BROWN BUTTON FOUNDATION BUILDS THE CAPACITY OF TBAS AND CHEWS IN KATSINA; DISTRIBUTES 15,000 MOTHER’S DELIVERY KITS

In the month of August 2017, the Brown Button Foundation team in conjunction with DAK Foundation, set out to Katsina State to train 1000 Community Health Extension Workers (CHEWs) and Traditional Birth Attendants (TBAs). The training, which was designed to impart knowledge of safe births and child spacing on the participants, was held across 5 Local Government Areas in Katsina for 3 months.

Katsina state which is located in the North-West of Nigeria has one of the highest maternal mortality rates (1026 deaths per 100,000 live births) and low facility based delivery rate (4.5%) as well as low delivery rates by professionals (5.1%). The existing statistics made it pertinent to train at the Traditional Birth Attendants and Community Health Extension workers who are more highly patronized within the communities.

The training which was facilitated in 3 modules covered topics on family planning methods and commodities, counseling information for women, safe birthing practices and prevention of infections during delivery, postpartum haemorrhage.

The training was executed using key demonstration models, intensive practical sessions and using materials and commodities that helped the participants to effectively internalize all they were taught and replicate in real life situations.

Pre-training, it was discovered that several of the participants lacked basic knowledge on hygiene practices such as hand-washing. Most of them delivered babies using their bare unwashed hands, without the use of gloves. Several said they make use of ropes or rubber bands to clamp the baby’s cord exposing the baby to neonatal tetanus. To stop, postpartum haemorrhage, many said they made use of towels to stop bleeding.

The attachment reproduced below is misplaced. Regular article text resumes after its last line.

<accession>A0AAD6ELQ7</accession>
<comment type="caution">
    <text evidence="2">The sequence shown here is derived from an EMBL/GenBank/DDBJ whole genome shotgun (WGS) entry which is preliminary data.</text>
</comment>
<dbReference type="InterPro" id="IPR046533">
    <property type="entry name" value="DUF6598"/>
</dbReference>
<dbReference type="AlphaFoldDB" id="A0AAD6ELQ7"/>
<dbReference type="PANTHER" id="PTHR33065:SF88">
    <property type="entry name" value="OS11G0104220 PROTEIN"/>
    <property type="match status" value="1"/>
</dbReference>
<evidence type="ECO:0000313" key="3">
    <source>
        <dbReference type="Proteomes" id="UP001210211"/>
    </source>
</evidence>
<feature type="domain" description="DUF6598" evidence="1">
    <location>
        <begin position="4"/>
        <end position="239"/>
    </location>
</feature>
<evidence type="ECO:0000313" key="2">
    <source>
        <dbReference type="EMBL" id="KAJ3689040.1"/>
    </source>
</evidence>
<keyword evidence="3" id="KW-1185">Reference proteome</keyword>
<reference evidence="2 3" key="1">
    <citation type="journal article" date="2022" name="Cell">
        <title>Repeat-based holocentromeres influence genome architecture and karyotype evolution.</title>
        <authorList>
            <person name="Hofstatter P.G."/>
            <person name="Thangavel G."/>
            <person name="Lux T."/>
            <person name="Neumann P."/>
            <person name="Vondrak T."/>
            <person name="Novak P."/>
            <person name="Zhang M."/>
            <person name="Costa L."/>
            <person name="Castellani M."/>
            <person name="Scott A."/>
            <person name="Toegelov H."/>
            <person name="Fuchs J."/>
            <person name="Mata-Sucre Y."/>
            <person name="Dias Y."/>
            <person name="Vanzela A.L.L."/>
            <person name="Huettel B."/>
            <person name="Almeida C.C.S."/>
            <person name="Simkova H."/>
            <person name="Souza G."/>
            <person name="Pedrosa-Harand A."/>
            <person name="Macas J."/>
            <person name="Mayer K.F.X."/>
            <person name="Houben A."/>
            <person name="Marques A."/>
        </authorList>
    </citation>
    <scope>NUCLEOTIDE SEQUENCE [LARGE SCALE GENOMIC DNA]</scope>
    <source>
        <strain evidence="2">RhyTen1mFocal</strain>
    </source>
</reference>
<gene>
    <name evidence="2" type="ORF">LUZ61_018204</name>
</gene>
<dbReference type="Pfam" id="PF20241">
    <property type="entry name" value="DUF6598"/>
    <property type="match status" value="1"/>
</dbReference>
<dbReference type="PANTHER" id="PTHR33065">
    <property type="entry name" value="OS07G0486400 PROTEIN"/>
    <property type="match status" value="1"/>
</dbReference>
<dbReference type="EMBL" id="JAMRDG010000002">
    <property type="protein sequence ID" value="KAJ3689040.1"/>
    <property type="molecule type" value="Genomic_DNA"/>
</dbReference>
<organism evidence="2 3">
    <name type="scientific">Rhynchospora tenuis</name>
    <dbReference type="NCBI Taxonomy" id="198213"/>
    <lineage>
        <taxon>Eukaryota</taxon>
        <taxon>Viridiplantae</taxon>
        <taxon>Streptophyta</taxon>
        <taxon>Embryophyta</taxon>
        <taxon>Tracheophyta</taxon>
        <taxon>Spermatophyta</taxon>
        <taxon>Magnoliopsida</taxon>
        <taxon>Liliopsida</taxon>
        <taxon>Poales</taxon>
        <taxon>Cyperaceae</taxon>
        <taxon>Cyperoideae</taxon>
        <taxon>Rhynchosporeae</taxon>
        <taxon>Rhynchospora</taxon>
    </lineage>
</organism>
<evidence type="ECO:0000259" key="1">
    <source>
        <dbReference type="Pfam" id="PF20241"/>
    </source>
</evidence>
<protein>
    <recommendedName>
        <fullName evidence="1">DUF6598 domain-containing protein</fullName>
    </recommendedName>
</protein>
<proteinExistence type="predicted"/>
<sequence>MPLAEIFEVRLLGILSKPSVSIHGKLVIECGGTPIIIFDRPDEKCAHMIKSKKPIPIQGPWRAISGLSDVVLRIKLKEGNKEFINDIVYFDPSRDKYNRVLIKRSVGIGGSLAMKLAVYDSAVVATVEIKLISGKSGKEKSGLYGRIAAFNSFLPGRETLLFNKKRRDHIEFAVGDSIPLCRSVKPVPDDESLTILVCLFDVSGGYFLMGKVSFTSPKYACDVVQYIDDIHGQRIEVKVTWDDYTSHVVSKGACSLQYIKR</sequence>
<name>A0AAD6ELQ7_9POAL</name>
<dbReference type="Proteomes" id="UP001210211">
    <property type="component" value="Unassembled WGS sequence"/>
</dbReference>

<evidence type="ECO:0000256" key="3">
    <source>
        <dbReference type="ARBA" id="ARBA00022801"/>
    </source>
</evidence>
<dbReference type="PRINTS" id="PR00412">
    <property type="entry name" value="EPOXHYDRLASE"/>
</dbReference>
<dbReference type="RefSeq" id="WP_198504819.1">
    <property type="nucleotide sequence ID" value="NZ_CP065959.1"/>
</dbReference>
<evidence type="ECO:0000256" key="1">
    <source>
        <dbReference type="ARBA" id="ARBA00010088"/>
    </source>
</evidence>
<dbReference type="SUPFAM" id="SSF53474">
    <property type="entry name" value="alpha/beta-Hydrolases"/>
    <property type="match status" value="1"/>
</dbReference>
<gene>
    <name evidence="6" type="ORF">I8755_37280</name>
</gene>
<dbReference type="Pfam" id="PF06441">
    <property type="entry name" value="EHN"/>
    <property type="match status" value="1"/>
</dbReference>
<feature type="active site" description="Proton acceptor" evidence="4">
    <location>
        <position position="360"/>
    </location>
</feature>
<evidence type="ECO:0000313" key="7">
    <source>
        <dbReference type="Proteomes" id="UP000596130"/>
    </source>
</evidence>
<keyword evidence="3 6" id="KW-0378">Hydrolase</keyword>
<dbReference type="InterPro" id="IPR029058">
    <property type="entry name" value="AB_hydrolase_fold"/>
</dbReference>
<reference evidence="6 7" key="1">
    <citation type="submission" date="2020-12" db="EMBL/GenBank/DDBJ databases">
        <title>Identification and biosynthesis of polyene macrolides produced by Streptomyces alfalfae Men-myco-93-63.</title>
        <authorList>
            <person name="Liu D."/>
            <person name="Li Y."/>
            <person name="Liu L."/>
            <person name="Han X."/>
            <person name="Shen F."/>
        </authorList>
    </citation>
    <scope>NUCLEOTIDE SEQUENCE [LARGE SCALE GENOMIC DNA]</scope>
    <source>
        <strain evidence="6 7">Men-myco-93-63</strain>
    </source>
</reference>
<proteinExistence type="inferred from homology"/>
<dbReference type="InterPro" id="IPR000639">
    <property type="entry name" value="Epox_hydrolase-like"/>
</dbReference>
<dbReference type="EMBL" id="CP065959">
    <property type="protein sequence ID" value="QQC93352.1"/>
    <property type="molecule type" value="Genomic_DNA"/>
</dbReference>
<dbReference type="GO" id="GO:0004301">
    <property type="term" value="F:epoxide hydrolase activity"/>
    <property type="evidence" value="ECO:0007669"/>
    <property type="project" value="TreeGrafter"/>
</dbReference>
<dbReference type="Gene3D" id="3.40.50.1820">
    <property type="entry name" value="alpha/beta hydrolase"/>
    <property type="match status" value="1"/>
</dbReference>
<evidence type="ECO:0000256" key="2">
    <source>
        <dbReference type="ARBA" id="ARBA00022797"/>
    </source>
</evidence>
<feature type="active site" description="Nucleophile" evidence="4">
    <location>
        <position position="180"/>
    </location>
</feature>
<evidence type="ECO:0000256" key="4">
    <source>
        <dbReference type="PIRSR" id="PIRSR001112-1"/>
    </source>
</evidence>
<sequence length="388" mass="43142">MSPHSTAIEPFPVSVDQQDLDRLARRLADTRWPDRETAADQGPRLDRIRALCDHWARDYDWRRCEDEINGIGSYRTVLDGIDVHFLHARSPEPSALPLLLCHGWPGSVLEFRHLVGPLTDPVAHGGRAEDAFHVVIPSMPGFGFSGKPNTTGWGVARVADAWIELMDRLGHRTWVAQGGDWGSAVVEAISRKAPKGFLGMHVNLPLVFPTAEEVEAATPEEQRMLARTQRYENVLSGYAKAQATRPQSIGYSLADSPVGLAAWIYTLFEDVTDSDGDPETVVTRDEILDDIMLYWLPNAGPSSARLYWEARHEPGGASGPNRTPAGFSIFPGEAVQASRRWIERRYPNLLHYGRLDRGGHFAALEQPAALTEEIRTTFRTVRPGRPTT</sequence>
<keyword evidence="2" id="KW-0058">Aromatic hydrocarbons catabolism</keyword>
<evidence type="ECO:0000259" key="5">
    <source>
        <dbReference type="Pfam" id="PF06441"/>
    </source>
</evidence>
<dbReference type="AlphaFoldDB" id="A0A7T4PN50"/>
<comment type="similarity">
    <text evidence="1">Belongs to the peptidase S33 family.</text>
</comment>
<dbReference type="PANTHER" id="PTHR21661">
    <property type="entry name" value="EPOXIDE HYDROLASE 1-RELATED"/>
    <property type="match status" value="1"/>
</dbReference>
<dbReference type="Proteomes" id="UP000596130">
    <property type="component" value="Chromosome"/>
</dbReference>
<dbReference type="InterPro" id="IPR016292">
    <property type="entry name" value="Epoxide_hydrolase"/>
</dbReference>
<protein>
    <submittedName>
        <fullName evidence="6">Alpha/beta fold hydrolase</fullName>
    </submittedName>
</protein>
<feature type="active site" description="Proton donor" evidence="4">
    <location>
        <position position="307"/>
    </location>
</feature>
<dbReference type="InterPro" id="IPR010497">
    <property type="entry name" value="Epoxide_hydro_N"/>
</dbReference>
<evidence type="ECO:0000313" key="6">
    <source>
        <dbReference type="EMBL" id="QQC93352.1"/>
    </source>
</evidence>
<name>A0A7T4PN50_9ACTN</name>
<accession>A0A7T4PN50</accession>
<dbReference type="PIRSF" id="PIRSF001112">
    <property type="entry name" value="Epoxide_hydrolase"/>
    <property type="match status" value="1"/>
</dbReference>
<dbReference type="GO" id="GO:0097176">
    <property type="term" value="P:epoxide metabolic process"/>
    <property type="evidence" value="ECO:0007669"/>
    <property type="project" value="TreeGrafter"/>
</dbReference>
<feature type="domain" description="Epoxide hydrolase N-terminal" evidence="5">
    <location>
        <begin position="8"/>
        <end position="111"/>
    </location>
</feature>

Many lacked knowledge of Family Planning and its benefits and it was established that most women were afraid to use family because of fear of their husbands, fear that they would become sterile, fear that the contraceptives would get missing in their bodies, fear of cancer and several others.

The training was able to address these blunders by providing the women with safe and clean delivery kits to ensure hygienic deliveries and misoprostol to curb PPH. The women were also trained on the proper dosage for the prevention and control of PPH as well as the proper routes of administration of misoprostol. The women were also introduced to different family planning methods and were taught how to counsel their patients correctly to break the long-held myths about family planning.

At the end of the training, over 15,000 delivery kits and thousands of different kinds of Family Planning Commodities were distributed to the participants and to the health centres represented at the training.

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